It was Marie Cuttoli (1879-1973) who settled there during the early 1930s. Passionate about art, she played a key role in the wallpaper revival. This was the beginning of a great artistic venture which led Marie Cuttoli to frequent the greatest artists of her time: Picasso, Léger, Matisse and Le Corbusier, from whose portfolios she was able to create wallpapers in very limited editions.

Her admirable collection, brought together at the rue de Babylone and combining masterpieces by Picasso, Braque, Calder, Klee, Miró, Laurens, Dufy, Léger and even Rouault was, at her wish, partly bequeathed to the Museum of Modern Art in Paris.

Reminiscent of one of J-K Huysmans’ novels, one must pass through a discrete black door in order to access this cathedral consecrated to Art. The hallway, with its graceful curves, lacquered in opium red and crowned by a dome gilded with gold-leaf, provides the setting for a great white-marble Roman torso which greets you in slight contraposto.

The main drawing room, whose oak panels are hung with a tapestry of paintings, is a triumphant ode made to celebrate the “Collection”. The works bear the signatures of Théodore Géricault, Jean-Auguste-Dominique Ingres, Fernand Léger, Paul Klee, Henri Matisse, Paul Cézanne, Pablo Picasso, Juan Gris, Edward Munch … The most emblematic and rarest creations of the greatest names in Art Déco ensure the presence of these artists: Miklos, Legrain, Eileen Gray, Jean Dunand … And upon the pedestal tables of Rateau and Ruhlmann, upon the coffee tables of Jean-Michel Frank, Yves Saint Laurent and Pierre Bergé have placed spectacular objects of gold, silver, vermeil and ivory from the Renaissance and 18th century – a transfiguration reminiscent of the Hôtel Noailles on the Place des Etats-Unis.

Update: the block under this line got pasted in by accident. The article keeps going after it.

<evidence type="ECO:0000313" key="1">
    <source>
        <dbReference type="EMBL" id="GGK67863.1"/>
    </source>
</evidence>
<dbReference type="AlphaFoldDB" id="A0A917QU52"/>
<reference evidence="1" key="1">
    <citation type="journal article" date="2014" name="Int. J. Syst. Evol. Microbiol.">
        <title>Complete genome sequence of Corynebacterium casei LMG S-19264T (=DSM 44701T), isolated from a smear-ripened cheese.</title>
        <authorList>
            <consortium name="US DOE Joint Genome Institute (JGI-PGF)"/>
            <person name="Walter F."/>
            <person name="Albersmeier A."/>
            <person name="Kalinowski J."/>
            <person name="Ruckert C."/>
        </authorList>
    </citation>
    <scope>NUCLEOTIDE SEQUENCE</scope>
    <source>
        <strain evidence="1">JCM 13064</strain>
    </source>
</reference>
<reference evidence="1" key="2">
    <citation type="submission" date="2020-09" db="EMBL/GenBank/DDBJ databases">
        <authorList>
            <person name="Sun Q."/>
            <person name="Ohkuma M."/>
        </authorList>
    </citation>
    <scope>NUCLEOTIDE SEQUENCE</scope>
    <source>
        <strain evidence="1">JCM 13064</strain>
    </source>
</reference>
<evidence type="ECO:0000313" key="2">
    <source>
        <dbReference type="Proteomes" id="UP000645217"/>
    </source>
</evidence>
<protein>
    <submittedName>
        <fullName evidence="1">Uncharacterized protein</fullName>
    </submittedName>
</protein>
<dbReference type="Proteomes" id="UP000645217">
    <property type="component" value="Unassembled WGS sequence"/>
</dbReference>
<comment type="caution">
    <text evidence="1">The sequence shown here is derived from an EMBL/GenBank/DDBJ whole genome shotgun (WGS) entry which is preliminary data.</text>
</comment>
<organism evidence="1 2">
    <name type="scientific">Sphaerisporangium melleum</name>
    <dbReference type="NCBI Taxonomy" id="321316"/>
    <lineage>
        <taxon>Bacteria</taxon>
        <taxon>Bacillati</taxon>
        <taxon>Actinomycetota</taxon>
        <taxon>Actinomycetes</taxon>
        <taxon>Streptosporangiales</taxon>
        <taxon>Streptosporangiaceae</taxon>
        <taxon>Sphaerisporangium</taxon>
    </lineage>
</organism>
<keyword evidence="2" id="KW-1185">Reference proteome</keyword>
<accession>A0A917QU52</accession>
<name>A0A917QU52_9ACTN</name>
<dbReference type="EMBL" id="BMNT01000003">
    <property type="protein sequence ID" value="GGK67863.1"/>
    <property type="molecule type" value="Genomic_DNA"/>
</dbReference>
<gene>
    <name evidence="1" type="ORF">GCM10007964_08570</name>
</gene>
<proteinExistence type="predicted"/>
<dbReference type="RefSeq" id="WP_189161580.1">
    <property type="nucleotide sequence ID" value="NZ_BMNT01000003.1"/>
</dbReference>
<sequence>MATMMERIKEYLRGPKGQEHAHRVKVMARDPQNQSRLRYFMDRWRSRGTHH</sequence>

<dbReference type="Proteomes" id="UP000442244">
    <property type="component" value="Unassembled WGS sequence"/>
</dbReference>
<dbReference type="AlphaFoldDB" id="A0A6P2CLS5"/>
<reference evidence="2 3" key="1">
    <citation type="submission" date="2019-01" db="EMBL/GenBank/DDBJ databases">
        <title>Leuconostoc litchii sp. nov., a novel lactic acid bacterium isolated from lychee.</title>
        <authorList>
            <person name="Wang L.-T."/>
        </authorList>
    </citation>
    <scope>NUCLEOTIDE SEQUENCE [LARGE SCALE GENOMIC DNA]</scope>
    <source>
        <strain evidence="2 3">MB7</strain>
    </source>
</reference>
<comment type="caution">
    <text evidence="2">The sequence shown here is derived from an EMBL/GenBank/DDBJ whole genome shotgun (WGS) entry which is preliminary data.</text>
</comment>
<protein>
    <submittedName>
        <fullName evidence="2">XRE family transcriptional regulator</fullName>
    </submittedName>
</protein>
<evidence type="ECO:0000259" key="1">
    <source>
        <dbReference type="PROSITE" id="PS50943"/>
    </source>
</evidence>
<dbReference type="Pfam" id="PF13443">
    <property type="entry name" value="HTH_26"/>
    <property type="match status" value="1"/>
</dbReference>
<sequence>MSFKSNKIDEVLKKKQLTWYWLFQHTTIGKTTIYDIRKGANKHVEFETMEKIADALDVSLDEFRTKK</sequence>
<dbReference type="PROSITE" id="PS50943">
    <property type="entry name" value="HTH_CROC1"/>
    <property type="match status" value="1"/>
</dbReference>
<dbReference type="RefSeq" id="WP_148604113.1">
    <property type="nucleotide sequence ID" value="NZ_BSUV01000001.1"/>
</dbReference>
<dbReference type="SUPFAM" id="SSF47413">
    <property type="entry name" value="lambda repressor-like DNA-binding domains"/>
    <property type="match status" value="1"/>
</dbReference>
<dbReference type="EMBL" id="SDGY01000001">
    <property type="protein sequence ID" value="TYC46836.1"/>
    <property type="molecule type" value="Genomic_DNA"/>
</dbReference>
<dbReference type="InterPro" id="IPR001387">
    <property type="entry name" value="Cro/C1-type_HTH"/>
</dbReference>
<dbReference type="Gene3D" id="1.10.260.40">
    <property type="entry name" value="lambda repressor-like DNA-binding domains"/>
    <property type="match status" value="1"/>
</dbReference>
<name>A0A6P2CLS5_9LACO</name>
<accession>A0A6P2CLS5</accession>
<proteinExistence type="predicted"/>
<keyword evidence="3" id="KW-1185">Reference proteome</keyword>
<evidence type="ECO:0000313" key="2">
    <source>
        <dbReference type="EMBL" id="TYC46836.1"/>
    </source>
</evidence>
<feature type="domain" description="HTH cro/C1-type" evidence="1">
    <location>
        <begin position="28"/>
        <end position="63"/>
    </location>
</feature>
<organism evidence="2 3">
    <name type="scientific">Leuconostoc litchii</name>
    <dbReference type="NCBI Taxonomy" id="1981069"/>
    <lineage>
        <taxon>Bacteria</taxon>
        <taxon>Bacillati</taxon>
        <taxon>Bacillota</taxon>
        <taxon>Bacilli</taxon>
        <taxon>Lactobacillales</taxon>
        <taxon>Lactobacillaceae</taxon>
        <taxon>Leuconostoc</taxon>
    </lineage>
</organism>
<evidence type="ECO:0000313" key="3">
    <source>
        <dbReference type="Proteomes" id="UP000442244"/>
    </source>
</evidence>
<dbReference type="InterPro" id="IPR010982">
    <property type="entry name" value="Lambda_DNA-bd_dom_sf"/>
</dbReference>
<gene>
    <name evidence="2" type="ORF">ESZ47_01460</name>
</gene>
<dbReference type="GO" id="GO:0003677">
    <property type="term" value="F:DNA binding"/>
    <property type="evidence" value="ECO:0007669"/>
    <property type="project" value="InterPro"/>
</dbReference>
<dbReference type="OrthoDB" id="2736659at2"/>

Aesthetes and patrons, Yves Saint Laurent and Pierre Bergé called upon Claude and François-Xavier Lalanne, whose poetic and plant-inspired universe reflected their taste. From the commissioning of a simple pair of mirrors from Claude Lalanne in 1974, their influence escalated until the walls of this room eventually were covered by fifteen bronze mirrors decorated in a plant-like style and with light brackets to illuminate the room with candlelight which, at night, is subtly reflected in the faces of their multiple twins, a brotherhood of Narcissi.

It was after a journey to Bavaria and Austria that the idea of this décor entered Yves Saint Laurent’s thoughts. The halls of mirrors found in baroque castles, where people and objects are transformed into shimmering enchantment reflected into infinity, were the source of inspiration for this, “much more so than the Galerie des Glaces at Versailles”, explained Pierre Bergé.